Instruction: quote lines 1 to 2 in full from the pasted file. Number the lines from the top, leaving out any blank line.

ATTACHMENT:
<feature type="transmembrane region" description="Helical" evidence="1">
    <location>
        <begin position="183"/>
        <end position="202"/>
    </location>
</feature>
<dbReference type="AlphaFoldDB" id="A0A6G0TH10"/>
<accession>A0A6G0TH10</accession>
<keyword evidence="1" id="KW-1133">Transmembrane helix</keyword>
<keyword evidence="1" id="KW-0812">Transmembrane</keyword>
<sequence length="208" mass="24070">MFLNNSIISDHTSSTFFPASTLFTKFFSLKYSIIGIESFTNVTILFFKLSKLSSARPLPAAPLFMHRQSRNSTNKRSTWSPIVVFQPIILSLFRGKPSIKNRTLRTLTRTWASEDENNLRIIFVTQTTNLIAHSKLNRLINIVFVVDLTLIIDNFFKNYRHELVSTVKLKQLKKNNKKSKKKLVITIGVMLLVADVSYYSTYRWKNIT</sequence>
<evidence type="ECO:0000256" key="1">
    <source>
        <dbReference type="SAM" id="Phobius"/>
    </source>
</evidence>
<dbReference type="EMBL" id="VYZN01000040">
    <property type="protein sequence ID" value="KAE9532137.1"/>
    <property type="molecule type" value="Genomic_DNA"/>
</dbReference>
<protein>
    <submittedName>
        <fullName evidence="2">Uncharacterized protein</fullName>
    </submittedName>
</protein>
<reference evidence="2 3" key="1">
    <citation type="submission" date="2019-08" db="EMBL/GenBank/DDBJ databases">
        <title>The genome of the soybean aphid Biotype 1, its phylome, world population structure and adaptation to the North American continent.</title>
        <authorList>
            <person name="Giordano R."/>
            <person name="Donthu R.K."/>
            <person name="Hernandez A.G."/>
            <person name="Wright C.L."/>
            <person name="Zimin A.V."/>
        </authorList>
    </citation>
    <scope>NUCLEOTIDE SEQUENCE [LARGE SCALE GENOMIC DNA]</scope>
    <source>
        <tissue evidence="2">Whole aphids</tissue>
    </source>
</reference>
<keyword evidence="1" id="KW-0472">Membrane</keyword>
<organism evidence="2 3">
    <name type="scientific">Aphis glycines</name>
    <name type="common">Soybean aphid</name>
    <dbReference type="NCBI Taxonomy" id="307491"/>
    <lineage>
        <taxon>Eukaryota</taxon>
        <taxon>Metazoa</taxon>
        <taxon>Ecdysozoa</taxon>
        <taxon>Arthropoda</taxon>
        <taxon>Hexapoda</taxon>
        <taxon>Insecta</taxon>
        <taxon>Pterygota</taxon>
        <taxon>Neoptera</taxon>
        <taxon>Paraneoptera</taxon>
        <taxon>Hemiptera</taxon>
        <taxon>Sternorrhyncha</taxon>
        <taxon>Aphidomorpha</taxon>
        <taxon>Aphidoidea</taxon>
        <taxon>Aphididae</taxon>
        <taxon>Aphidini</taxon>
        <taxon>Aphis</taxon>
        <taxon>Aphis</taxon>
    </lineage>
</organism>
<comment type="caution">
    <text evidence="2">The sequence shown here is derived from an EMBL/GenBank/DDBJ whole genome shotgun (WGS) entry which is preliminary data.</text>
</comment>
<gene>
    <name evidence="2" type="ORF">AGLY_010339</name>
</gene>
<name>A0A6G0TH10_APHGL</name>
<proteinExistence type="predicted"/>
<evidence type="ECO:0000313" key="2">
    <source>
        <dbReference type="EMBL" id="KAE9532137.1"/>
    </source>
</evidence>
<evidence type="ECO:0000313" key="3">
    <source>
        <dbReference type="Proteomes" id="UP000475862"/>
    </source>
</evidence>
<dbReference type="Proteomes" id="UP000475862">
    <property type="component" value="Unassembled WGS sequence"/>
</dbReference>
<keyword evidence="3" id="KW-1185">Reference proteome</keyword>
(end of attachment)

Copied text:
<feature type="transmembrane region" description="Helical" evidence="1">
    <location>